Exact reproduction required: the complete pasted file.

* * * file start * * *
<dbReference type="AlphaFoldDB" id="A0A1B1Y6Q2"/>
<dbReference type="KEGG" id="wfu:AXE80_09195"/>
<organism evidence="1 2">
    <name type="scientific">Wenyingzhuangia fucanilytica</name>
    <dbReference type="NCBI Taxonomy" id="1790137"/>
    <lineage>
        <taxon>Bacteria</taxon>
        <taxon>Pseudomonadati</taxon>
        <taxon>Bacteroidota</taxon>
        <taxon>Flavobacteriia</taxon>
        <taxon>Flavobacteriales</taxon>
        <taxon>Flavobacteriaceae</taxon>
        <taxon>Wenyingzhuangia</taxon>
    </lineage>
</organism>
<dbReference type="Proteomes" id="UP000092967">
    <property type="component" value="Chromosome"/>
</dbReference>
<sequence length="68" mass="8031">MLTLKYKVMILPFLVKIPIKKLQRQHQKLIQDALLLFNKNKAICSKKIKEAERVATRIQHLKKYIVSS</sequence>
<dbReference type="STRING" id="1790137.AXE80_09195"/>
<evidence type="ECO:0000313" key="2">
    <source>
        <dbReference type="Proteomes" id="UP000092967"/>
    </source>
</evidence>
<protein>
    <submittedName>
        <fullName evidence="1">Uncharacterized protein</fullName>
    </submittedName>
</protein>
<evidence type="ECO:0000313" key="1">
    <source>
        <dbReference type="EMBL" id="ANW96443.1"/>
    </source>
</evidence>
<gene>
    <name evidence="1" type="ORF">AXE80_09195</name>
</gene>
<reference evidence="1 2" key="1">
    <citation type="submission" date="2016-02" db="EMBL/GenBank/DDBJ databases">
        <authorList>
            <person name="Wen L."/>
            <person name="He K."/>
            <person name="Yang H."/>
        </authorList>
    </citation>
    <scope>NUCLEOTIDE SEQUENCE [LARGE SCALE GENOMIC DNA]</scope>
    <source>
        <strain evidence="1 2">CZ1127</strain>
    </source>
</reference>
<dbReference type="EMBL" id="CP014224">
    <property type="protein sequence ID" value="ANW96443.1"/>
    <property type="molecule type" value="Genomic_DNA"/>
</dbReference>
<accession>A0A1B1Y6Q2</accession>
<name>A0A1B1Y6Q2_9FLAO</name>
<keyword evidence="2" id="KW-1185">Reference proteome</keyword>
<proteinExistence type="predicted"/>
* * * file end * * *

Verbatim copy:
<dbReference type="AlphaFoldDB" id="A0A1B1Y6Q2"/>
<dbReference type="KEGG" id="wfu:AXE80_09195"/>
<organism evidence="1 2">
    <name type="scientific">Wenyingzhuangia fucanilytica</name>
    <dbReference type="NCBI Taxonomy" id="1790137"/>
    <lineage>
        <taxon>Bacteria</taxon>
        <taxon>Pseudomonadati</taxon>
        <taxon>Bacteroidota</taxon>
        <taxon>Flavobacteriia</taxon>
        <taxon>Flavobacteriales</taxon>
        <taxon>Flavobacteriaceae</taxon>
        <taxon>Wenyingzhuangia</taxon>
    </lineage>
</organism>
<dbReference type="Proteomes" id="UP000092967">
    <property type="component" value="Chromosome"/>
</dbReference>
<sequence length="68" mass="8031">MLTLKYKVMILPFLVKIPIKKLQRQHQKLIQDALLLFNKNKAICSKKIKEAERVATRIQHLKKYIVSS</sequence>
<dbReference type="STRING" id="1790137.AXE80_09195"/>
<evidence type="ECO:0000313" key="2">
    <source>
        <dbReference type="Proteomes" id="UP000092967"/>
    </source>
</evidence>
<protein>
    <submittedName>
        <fullName evidence="1">Uncharacterized protein</fullName>
    </submittedName>
</protein>
<evidence type="ECO:0000313" key="1">
    <source>
        <dbReference type="EMBL" id="ANW96443.1"/>
    </source>
</evidence>
<gene>
    <name evidence="1" type="ORF">AXE80_09195</name>
</gene>
<reference evidence="1 2" key="1">
    <citation type="submission" date="2016-02" db="EMBL/GenBank/DDBJ databases">
        <authorList>
            <person name="Wen L."/>
            <person name="He K."/>
            <person name="Yang H."/>
        </authorList>
    </citation>
    <scope>NUCLEOTIDE SEQUENCE [LARGE SCALE GENOMIC DNA]</scope>
    <source>
        <strain evidence="1 2">CZ1127</strain>
    </source>
</reference>
<dbReference type="EMBL" id="CP014224">
    <property type="protein sequence ID" value="ANW96443.1"/>
    <property type="molecule type" value="Genomic_DNA"/>
</dbReference>
<accession>A0A1B1Y6Q2</accession>
<name>A0A1B1Y6Q2_9FLAO</name>
<keyword evidence="2" id="KW-1185">Reference proteome</keyword>
<proteinExistence type="predicted"/>